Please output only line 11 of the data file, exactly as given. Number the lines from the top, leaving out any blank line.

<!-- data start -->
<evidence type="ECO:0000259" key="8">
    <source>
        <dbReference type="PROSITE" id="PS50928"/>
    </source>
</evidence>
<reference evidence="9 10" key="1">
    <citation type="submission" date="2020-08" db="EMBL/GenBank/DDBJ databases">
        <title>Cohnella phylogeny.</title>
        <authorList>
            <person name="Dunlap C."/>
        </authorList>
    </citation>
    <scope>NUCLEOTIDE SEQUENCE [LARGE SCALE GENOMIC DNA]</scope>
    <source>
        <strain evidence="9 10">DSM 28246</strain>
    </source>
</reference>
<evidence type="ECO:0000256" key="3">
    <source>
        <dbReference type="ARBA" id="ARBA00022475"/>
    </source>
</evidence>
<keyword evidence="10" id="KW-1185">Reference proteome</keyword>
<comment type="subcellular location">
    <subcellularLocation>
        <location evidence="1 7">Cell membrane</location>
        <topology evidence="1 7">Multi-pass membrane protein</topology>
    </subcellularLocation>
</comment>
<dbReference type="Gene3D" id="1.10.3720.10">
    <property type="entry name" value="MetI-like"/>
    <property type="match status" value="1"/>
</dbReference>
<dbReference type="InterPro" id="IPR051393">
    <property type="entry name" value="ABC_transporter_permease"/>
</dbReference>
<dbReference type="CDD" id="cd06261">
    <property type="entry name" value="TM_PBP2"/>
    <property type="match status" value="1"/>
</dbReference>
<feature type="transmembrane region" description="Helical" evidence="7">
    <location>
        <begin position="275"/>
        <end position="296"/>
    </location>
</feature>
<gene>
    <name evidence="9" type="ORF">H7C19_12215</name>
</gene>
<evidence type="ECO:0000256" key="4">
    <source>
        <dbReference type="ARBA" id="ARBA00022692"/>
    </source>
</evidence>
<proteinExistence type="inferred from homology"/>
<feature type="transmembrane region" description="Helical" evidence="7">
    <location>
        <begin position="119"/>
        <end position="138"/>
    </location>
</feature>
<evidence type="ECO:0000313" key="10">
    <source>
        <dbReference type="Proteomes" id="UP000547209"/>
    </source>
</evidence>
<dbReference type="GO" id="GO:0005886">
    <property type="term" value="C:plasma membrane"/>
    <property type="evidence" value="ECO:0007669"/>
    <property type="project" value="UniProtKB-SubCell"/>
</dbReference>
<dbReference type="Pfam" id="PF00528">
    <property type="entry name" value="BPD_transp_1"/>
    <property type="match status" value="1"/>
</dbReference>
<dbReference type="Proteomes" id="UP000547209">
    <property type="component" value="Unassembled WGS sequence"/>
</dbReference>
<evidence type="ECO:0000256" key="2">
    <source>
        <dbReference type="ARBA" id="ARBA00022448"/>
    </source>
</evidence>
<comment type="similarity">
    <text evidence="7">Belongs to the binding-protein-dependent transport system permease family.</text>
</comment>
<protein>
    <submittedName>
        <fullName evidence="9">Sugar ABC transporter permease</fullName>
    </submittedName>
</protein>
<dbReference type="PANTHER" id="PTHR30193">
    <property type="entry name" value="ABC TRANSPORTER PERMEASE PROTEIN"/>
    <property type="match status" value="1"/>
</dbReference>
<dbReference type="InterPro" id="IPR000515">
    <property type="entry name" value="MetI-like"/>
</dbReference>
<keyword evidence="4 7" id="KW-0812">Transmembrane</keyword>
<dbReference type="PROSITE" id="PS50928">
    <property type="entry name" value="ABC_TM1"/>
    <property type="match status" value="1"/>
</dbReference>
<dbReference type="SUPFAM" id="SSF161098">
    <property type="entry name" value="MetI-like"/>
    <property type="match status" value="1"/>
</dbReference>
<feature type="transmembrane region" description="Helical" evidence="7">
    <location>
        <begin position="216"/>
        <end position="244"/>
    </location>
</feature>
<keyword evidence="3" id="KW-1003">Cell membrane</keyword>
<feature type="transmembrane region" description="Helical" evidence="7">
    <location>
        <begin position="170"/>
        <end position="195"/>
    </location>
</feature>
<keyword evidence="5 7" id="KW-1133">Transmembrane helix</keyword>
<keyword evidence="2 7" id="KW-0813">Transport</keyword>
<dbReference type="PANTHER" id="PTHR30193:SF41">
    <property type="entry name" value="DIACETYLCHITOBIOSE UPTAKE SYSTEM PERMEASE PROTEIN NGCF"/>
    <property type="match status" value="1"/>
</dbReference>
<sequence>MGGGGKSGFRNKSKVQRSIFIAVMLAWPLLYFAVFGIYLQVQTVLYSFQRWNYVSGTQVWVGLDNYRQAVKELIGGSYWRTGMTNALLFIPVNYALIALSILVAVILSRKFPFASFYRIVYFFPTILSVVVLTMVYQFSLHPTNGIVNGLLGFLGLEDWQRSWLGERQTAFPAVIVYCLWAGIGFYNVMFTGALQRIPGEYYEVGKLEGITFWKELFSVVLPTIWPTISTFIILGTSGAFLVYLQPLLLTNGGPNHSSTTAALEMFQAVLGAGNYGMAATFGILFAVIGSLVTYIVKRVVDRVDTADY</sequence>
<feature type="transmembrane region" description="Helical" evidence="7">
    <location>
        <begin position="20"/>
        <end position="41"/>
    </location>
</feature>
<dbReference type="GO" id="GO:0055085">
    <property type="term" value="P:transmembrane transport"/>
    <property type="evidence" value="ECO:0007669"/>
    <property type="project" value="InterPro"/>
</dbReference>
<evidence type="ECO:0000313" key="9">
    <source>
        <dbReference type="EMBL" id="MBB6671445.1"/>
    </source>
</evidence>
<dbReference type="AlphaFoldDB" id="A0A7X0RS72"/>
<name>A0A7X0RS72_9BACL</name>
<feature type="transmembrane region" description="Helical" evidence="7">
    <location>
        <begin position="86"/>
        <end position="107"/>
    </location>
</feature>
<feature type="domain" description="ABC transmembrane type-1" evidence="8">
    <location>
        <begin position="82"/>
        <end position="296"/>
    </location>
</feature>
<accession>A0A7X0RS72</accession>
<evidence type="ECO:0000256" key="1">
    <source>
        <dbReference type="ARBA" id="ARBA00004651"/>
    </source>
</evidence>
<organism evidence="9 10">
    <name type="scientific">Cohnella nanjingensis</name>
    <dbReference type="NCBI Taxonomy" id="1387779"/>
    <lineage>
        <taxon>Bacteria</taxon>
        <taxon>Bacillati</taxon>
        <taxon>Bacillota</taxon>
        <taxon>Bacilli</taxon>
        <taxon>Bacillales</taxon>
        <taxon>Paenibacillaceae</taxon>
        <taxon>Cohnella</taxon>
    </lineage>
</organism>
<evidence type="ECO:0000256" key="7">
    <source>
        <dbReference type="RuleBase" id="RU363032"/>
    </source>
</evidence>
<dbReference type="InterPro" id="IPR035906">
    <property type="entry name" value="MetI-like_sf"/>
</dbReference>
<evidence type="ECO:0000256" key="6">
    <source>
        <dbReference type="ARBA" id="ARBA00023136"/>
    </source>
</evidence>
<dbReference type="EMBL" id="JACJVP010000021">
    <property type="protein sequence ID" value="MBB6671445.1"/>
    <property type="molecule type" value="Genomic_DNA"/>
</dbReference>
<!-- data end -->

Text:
        </authorList>